Narrator: This is Science Today. Researchers at the Lawrence Livermore National Laboratory are using their supercomputers and visualization tools to help government agencies monitor defunct satellites and other space debris to prevent collisions with active satellites orbiting Earth. Currently, the U.S. Air Force's Joint Space Operations Center is tracking 20,000 known objects.
Henderson: There's somewhere between 100,000 and 200,000 pieces of debris that we would like to be tracking.
Narrator: John Henderson is the associate program leader of the Lab's Space Systems Enabling Technologies and Global Security.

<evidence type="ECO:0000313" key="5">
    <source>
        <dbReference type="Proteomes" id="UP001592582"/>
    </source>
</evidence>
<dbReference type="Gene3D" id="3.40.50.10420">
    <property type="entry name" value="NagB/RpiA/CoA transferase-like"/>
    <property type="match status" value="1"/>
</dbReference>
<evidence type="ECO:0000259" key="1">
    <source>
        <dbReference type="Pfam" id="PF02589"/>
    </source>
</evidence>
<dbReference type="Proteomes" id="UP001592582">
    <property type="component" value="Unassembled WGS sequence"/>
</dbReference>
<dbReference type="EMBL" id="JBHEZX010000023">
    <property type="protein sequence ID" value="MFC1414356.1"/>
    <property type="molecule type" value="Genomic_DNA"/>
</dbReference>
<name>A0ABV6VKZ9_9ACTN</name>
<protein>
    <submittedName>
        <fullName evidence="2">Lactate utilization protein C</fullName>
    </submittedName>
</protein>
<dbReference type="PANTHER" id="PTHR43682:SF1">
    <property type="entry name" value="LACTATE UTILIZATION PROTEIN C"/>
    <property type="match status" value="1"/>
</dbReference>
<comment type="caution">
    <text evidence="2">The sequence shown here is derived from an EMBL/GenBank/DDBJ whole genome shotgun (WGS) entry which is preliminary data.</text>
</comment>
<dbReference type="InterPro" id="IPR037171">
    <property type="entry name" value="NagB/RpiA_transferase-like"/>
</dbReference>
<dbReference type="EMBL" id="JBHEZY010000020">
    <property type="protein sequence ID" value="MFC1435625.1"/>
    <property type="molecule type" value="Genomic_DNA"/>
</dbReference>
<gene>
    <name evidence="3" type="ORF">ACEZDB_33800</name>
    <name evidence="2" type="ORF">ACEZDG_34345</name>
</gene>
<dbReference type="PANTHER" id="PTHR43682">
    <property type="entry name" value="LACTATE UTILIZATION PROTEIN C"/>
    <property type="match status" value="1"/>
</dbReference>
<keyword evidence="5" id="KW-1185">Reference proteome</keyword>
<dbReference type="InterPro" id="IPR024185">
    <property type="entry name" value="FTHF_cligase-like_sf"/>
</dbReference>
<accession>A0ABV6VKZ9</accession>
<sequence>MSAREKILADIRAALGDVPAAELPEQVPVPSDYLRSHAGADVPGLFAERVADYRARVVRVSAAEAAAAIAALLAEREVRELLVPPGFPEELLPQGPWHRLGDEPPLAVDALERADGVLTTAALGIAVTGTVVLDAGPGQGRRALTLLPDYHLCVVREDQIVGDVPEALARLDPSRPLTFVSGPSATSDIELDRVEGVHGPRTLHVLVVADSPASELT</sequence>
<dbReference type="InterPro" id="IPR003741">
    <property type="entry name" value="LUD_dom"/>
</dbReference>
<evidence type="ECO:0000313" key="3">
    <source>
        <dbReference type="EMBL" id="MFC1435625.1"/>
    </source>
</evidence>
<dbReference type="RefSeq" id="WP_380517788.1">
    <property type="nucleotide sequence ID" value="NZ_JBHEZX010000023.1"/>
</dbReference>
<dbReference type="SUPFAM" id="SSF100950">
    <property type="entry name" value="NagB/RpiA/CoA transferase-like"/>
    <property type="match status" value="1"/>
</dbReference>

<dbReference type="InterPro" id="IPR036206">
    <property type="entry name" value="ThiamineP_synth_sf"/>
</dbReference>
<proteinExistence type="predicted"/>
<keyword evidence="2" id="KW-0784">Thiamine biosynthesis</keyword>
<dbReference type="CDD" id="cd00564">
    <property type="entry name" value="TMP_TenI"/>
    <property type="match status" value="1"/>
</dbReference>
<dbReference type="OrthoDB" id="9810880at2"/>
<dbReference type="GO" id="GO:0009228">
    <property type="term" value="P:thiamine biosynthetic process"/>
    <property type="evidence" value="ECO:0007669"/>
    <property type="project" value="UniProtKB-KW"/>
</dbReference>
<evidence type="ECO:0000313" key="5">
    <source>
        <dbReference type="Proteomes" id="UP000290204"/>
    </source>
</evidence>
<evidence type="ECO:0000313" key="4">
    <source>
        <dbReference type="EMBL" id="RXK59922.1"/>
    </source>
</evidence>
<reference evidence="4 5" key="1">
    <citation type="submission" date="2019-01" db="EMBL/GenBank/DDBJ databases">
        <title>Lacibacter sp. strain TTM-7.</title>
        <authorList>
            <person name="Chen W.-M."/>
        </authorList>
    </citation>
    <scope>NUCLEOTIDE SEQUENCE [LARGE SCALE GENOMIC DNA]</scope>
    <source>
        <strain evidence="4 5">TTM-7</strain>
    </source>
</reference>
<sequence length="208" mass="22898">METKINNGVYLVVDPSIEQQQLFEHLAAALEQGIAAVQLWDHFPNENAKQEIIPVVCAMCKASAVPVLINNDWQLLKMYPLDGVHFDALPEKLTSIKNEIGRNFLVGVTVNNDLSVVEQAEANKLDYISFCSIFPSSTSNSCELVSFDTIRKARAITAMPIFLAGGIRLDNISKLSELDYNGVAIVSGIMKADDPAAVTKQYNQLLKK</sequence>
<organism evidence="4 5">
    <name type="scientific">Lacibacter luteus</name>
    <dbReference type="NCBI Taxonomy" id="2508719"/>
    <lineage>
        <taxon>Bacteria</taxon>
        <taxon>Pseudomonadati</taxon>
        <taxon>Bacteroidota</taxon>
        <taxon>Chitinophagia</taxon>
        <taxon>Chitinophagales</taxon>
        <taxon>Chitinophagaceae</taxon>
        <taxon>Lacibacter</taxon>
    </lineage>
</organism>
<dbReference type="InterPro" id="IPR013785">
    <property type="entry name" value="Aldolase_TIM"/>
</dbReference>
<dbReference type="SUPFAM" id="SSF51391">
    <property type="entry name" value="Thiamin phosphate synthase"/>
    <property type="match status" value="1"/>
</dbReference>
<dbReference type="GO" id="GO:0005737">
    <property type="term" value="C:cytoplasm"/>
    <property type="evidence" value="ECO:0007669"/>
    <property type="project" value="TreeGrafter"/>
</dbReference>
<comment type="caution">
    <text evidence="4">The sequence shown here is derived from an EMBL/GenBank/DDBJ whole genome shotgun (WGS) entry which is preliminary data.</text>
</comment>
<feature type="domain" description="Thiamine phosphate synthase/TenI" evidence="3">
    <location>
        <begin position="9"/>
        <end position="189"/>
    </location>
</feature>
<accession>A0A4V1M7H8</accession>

Henderson: You have 20,000 known objects and you're trying to figure out whether they're going to collide with each other, so you have basically have 20,000 times 20,000 potential collisions, so that's 400 million potential collisions to keep track of and everything is moving, so every little bit it changes in time. And so the supercomputing capabilities that we have here at Livermore are one way to keep track of that. We take all the information we get and share it with other satellite owners to basically help everybody out.
Narrator: For Science Today, I'm Larissa Branin.